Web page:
Pascal v. C in compile speed

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Anders Nyg}rd

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May 13, 1995, 3:00:00 AM5/13/95
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Why is there such a difference between C and Pascal when it comes to compiler
speed. IMHO C should be slightly faster to parse since it has simpler and
more general syntax or maybe it is just Borlands Pascal compiler that is
so fast.

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| Anders Nygaard * any...@technis.vtyh.fi * Vasa Polytechnic
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John P Temprile

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May 14, 1995, 3:00:00 AM5/14/95
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I would attribute this to the nature of Pascal and the nature of C, Wirth
defined and specified the syntax for Pascal, where as Ritchie(If everyone
will please forgive me for this blasphemy) invented C as a tool, and thus
did not put the effort into defining the language as Wirth perhaps would,
just out of a burst of curiousity, does Pascal require a
pre-processor??? I didnt think it did. I remeber using Turbo Pascal on
my XT and then compiling a similar program with Turbo C... wow!! What a
difference!!!

Anders Nyg}rd (any...@loke.vtyh.fi) wrote:
: Why is there such a difference between C and Pascal when it comes to compiler

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Ping Huang

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May 14, 1995, 3:00:00 AM5/14/95
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In article <3p2nf0$4...@solutions.solon.com> any...@loke.vtyh.fi (Anders Nyg}rd) writes:

> Why is there such a difference between C and Pascal when it comes
> to compiler speed. IMHO C should be slightly faster to parse since
> it has simpler and more general syntax or maybe it is just Borlands
> Pascal compiler that is so fast.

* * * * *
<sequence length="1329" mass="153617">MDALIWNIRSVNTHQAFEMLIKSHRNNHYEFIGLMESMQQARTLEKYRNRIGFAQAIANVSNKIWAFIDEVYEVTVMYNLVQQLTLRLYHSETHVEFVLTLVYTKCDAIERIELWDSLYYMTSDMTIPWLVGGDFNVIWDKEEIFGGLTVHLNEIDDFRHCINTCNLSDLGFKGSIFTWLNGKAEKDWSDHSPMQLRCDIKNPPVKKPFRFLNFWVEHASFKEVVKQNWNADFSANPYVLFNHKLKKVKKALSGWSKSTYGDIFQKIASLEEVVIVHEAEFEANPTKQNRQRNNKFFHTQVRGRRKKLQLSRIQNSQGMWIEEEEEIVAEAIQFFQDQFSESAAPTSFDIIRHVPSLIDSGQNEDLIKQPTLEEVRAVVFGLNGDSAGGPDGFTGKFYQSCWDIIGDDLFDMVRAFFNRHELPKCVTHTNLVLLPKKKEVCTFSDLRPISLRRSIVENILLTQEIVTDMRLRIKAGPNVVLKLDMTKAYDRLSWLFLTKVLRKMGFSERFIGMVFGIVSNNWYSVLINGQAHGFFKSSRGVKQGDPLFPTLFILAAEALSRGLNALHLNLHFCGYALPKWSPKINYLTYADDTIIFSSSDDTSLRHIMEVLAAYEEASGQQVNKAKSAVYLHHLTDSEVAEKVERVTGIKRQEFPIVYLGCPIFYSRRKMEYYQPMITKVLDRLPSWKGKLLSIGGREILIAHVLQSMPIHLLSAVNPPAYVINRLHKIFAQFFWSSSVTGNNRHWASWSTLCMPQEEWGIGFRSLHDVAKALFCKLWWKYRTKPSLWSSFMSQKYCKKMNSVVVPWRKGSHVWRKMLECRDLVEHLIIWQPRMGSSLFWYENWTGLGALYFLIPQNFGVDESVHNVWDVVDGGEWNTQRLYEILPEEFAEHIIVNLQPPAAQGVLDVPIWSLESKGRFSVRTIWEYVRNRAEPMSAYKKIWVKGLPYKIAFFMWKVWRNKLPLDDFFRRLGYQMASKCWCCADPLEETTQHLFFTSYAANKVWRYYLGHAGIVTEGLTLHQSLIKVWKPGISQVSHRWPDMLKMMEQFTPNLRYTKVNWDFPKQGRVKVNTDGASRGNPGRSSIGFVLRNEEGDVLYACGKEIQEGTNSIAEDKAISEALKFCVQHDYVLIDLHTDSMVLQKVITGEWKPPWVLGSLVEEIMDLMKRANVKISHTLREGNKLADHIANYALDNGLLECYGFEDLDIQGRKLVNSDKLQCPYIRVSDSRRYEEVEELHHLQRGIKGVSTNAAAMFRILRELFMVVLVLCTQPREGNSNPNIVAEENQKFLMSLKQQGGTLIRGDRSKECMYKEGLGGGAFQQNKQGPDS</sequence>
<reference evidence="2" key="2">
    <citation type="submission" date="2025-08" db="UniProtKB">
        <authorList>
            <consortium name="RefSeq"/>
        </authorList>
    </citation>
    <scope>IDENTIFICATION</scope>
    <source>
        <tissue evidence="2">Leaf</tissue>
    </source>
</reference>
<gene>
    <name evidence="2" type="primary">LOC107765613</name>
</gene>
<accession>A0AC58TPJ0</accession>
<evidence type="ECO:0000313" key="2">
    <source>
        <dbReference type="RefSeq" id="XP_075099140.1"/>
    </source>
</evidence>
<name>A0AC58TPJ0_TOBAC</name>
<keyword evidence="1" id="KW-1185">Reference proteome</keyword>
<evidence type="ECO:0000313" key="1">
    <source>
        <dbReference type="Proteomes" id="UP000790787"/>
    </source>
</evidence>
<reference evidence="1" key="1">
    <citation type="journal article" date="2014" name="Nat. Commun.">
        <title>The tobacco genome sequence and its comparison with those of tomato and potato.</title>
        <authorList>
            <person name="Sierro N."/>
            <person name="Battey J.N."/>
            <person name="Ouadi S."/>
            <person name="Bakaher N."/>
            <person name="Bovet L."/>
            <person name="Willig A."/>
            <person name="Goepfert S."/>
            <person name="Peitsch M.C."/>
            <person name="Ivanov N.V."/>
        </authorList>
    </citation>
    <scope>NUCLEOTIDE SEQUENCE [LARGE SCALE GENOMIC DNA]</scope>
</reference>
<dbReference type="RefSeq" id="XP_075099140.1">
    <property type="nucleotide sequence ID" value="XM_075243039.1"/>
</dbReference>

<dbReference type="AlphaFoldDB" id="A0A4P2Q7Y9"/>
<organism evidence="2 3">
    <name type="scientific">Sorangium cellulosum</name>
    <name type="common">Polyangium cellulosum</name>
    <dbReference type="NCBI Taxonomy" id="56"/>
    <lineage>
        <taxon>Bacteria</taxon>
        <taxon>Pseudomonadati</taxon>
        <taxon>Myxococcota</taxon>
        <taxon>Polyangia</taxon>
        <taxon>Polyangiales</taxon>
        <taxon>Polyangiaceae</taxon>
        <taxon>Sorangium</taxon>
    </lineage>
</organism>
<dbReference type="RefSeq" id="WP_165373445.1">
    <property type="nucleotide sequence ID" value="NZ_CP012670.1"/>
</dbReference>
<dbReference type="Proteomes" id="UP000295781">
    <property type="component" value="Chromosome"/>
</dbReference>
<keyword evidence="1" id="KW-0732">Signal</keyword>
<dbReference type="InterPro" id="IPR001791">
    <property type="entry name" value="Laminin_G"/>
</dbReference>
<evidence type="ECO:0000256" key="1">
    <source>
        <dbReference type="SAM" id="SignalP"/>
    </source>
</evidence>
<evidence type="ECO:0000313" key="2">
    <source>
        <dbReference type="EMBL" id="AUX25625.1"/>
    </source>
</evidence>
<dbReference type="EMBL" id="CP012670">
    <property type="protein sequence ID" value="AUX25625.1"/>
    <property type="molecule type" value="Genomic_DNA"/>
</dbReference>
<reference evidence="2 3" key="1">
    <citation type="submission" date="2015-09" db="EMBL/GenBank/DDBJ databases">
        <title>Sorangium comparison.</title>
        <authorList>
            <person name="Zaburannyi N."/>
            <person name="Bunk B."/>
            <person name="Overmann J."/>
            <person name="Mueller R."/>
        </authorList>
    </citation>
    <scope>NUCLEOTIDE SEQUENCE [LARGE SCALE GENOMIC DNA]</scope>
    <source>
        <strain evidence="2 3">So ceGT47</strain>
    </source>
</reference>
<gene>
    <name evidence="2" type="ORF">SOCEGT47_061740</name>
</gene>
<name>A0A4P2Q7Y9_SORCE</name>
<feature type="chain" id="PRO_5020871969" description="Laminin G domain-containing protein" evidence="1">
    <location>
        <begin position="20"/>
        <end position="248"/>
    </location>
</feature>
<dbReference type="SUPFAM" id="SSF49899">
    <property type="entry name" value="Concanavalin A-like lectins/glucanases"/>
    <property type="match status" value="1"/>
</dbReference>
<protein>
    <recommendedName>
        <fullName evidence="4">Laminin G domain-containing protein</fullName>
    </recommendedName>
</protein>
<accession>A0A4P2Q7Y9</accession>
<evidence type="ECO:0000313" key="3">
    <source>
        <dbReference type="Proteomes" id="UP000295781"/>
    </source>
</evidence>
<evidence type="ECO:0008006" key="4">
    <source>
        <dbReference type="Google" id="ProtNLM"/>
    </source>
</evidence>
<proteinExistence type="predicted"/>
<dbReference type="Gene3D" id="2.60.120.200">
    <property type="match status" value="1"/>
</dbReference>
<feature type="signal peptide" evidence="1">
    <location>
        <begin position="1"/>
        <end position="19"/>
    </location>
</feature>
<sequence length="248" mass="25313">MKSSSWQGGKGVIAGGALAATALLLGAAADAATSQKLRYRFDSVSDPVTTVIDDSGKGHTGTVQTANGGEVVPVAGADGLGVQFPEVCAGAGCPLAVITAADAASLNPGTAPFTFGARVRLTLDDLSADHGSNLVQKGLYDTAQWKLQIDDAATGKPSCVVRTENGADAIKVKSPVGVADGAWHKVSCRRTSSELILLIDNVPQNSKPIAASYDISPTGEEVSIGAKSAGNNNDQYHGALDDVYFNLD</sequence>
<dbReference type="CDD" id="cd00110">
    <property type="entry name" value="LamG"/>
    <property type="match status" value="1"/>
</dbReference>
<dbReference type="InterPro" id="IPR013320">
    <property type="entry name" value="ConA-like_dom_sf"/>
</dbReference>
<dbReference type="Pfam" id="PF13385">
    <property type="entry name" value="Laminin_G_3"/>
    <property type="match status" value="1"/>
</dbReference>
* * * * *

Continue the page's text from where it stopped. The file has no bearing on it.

A rule of thumb in computer science is "general is slower". Hence if
your statement "[C] has [....] more general syntax [than Pascal]" is
true, a parser for C would be slower, not faster, than a parser for
Pascal, and the conclusion you tried to draw would be incorrect.

There's lots of theory about parsing languages; certain classes of
language grammars are inherently harder/slower to parse than other
fundamentally simpler grammars. I would disagree with your statement
that C has a simpler syntax than Pascal; Pascal has longer keywords
than C, but other than that, I would argue that its grammar is
simpler, more uniform, and smaller than C's. Also, the most obvious
way to implement a C compiler is with a multi-pass approach, with the
first pass performing preprocessing, although that is actually not
absolutely mandated by the language grammar semantics; more passes are
likely (although not necessarily) to make a compiler slower.

I suspect that most of the speed difference that you see between a
"typical C compiler" and the Borland Pascal compiler can be attributed
not to theoretically-significant differences between the two
languages' grammars, but to more pragmatic implementation issues:

* Typical organization of C source code into .c and .h files means
that often to compile a relatively small .c file, the compiler
needs to parse through thousands of lines of .h files. For
example, the two-line C source file which includes the ANSI-C
stdio.h and stdlib.h header files turns into 447 non-blank lines
after the C preprocessor pass on the Linux box I am currently
sitting at. This can be especially significant if source code is
organized into many small files, which has various benefits,
including finer granularity for source control systems to allow
many programmers to work on the same project at once, but which
amplifies this problem. Having hundreds of .c files, each of which
re-include essentially the same headers, is not unusual. In
Borland Pascal, rather than including a human-readable header file
to define external procedure interfaces, etc., that needs to be
parsed, you reference other units, and the compiler can look up
pre-parsed information in the corresponding .TPU files. Note that
some C compilers support pre-parsed/pre-compiled header files, to
gain some of the same speed advantage.

* Tuning emphasis. Borland Pascal is the child of Turbo Pascal; I do
not know there is really any code left in the recent versions of
Borland Pascal or Delphi compilers that dates back to say Turbo
Pascal 3.0, but the historical lineage surely meant that the
programmers working on the Borland Pascal and Delphi compilers gave
much more thought to and put much more effort into speed of
compilation than their compatriots working on other compilers.
Note that Borland tried to emphasize compilation speed in their C
compilers as well during the late 80's. The strategy of putting